Dounreay Site Restoration Limited (DSRL) is dismantling the site, which was built on the Caithness coast in the 1950s and used for experimental nuclear reactor projects, with the experimental fast breeder within the dome achieving criticality on November 14, 1959.
If the plans, which are described as the first to encompass the entire site, are successful, Dounreay could become the first nuclear heritage site in the country.
When the BBC decided that its Glasgow HQ in Queen Margaret was no longer suitable, it built (another) shiny new glass box on Pacific Quay to suit its purposes and house its staff. Part of the £18.5 million deal was the securing of planning permission to transform the site into a new hotel and housing development. This to consist of new housing and restoration and conversion of the historic buildings on the site, which covers more than 5 acres.
The BBC occupied the site for more than 70 years, having established its operation there in 1936, and beginning its move to Pacific Quay in 2007. Your scribe only made it through the hallowed doors once, many years ago when the public were admitted to an exhibition, and can’t remember a thing.
Following revisions to an earlier planning application, approval has now been granted for the conversion of the former BBC HQ buildings into a £25 million luxury hotel, The Hamilton, with120 bedrooms and a spa, expected to open in 2011. One of those buildings, the Anatomy Building, was designed by Charles Rennie Mackintosh and John Keppie, and the developers has said the restoration will add to Glasgow’s aspiration to become a Mackintosh World Heritage Site.
The housing development had originally called for 180 “luxury residential units”, however the planning department concluded this was not a financially viable option, and the final approval was granted in February for 159 homes to be built on the site, including a mixture of townhouses and apartments.
I’ve nothing against the architecture of shiny glass boxes (and even get my knuckle rapped for praising them on occasion), but the BBC’s effort on Pacific Quay seems to be a particularly bland realisation, and is made all the more dull by its proximity to the more adventurous designs of the Glasgow Science Centre and IMAX theatre only a few metres away, and the Crown Plaza Hotel and Armadillo (Clyde Auditorium) across the river.
Potential examples would be digitally archived documents, images and computer programs which are recorded in formats which have become obsolete and disused, leading to them falling out of use, abandoned, and forgotten – as may the equipment needed to read them. A similar fate could await future Classic cars, and Formula 1 race cars. Both are dependent on customised software and and microprocessor based system in order to be maintained, and a current Formula 1 car will not even start without external hardware attached. Current Classics need little more complex than screwdrivers and spanners, and perhaps a hammer.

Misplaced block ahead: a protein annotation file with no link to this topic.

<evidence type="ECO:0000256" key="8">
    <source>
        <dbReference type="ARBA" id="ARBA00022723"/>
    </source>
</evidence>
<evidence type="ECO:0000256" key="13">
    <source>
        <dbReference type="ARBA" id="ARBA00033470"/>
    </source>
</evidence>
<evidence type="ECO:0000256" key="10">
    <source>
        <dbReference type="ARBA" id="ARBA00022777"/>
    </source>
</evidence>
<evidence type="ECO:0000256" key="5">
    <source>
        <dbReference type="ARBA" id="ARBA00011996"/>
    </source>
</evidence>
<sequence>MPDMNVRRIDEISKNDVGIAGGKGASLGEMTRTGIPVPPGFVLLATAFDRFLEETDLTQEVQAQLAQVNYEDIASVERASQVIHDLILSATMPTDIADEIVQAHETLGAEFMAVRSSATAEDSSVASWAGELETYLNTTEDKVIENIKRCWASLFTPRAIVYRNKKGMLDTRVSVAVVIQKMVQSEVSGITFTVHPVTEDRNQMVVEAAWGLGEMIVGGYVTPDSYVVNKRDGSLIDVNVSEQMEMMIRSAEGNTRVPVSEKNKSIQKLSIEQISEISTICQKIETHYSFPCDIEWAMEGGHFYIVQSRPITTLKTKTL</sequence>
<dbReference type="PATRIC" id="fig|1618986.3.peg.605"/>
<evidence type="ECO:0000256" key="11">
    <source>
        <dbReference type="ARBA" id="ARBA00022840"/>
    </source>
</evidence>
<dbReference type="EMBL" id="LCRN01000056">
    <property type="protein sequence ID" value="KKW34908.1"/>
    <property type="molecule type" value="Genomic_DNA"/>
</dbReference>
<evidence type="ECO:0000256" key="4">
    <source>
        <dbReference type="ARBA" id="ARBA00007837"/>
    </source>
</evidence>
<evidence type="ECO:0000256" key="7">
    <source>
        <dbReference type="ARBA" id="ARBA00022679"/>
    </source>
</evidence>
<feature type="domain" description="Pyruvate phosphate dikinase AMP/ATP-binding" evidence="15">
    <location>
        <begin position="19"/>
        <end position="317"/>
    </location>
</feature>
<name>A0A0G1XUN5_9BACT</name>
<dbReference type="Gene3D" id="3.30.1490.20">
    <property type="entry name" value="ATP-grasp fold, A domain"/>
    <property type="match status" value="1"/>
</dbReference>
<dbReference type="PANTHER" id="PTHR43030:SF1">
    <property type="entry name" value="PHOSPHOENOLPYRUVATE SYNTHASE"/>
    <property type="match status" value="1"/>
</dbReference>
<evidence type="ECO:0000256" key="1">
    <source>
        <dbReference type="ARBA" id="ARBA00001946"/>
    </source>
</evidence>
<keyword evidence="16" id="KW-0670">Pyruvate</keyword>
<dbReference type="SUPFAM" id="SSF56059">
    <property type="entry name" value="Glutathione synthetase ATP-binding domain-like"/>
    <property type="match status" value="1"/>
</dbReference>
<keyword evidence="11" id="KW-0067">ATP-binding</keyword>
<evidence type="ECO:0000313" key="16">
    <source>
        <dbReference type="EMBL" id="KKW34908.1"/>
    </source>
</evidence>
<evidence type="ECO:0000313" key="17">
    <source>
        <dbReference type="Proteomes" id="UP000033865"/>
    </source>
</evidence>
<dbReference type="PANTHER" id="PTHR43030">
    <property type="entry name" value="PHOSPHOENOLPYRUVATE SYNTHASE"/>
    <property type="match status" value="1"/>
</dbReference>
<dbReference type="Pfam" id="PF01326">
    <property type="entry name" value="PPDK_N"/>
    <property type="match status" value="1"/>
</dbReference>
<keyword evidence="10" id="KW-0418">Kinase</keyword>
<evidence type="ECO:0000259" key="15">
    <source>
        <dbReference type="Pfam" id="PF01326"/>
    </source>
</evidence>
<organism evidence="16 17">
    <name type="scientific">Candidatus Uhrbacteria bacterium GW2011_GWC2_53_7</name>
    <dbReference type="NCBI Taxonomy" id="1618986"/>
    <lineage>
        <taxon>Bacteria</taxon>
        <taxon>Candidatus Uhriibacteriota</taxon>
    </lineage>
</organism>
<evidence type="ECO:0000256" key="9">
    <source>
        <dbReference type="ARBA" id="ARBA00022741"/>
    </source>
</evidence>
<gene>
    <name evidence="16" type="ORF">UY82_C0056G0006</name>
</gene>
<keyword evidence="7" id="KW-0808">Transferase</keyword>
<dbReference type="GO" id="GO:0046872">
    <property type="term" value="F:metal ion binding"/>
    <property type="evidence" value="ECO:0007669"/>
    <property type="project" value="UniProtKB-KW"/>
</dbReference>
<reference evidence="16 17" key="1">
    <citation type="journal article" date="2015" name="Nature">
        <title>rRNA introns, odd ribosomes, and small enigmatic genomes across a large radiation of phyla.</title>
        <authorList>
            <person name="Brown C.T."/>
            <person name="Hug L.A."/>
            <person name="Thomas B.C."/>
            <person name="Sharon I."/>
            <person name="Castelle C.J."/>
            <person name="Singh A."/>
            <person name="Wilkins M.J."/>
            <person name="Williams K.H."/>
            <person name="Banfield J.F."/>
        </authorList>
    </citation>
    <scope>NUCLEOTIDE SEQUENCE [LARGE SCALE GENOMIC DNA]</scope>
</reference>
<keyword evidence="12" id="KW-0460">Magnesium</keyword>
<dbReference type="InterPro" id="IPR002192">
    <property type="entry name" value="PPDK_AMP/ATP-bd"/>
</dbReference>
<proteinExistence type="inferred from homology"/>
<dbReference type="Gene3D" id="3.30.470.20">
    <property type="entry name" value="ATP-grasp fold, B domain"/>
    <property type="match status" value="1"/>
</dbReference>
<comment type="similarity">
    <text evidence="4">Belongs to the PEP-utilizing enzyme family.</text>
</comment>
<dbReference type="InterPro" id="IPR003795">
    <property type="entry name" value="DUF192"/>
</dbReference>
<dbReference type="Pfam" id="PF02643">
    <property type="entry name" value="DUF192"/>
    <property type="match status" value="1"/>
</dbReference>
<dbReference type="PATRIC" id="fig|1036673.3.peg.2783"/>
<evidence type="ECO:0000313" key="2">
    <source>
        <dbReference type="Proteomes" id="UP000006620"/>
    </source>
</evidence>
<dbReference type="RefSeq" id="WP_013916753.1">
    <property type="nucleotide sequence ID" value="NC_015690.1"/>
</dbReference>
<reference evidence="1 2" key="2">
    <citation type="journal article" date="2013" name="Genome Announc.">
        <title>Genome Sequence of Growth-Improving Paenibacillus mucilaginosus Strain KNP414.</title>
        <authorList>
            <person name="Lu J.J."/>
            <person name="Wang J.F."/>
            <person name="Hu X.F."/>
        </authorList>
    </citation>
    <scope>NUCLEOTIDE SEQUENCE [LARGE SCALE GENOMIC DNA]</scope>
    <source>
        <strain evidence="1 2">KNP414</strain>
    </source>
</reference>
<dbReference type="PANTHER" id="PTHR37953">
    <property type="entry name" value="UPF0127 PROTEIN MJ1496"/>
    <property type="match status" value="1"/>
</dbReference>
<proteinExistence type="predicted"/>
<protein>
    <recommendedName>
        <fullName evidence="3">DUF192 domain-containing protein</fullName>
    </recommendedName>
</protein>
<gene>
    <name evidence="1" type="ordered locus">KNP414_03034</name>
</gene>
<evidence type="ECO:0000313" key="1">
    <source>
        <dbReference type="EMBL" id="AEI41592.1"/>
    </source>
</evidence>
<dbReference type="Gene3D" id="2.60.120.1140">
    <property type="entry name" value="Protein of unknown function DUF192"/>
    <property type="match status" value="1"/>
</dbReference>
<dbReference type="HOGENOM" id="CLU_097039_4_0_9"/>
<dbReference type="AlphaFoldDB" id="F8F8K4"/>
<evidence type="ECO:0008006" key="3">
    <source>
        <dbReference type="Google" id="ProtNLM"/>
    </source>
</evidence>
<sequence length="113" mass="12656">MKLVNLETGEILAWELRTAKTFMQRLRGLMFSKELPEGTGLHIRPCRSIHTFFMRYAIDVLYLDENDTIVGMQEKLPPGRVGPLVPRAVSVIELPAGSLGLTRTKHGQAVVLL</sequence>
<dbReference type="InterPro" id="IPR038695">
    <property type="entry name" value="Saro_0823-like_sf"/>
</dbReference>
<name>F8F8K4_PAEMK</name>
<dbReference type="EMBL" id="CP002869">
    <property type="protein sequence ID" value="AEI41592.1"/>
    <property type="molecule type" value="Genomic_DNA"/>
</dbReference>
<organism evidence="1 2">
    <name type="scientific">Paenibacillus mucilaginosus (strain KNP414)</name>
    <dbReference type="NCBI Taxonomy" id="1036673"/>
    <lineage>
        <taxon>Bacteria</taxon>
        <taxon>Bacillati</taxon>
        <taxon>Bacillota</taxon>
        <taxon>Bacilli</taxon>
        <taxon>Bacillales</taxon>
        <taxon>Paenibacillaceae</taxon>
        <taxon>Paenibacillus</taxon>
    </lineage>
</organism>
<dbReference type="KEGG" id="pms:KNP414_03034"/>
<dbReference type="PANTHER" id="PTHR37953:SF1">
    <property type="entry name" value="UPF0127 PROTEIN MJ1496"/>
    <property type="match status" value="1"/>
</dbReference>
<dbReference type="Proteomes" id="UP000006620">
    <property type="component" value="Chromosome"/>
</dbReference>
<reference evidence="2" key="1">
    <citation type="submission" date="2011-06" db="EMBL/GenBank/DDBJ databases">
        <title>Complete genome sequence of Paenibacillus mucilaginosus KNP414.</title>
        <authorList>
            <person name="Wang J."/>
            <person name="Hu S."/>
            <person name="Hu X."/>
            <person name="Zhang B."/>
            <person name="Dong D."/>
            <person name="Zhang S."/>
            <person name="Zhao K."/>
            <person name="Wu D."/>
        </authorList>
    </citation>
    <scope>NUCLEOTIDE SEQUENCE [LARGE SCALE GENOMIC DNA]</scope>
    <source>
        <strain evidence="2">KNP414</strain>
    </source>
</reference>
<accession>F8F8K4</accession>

In effect, this means any digital record is at risk, and it seems that there is already a substantial portion of digitally archived material that is considered to be unreadable. The use of proprietary formats by some archiving systems is no help either, although customers who saw the danger of this locking them into the suppliers’ price plan soon saw that idea off, and more transportable file formats were generally adopted.
A newly announced project will hopefully provide old digital objects dependent on outdated and obsolete system to live on into the future, and not be lost due to something as simple as an inability to access them.
The KEEP (Keeping Emulation Environments Portable) project will develop an Emulation Access Platform to enable accurate rendering of both static and dynamic digital objects: text, sound, and image files; multimedia documents, websites, databases, videogames etc. The overall aim of the project is to facilitate universal access to our cultural heritage by developing flexible tools for accessing and storing a wide range of digital objects.
KEEP will address the problems of transferring digital objects stored on outdated computer media such as floppy discs onto current storage devices. This will involve the specification of file formats and the production of transfer tools exploited within a framework, and taking into account possible legal and technical issues. KEEP will address all aspects ranging from safeguarding the original bits from the carrier to offering online services to end-users via a highly portable emulation framework running on any possible device. In addition to producing a software package, the project will deliver understanding about how to integrate emulation-based solutions with an operational electronic deposit system. Existing metadata models will be researched and guidelines will be developed for mapping digital objects to emulated manifestations. Overall, KEEP will create the foundation for the next generation of permanent access strategies based on emulation.
Although primarily aimed at those involved in Cultural Heritage, such as memory institutions and games museums, the Emulation Access Platform can also serve the needs of a wide range of organisations and individuals because of its universal approach. The project is expected to take something like three years to complete, and is costed at something in the region of 4 million euro, so is not a trivial exercise.
The result is considered to be worth the cost and effort, with an estimated £2.7 billion being wasted in the delays caused by problems in accessing old digital records. Using emulation to access the records is also considered to be a better than continually migrating the ageing records, which has the inherent risk of loss and corruption of the data each time the operation is performed.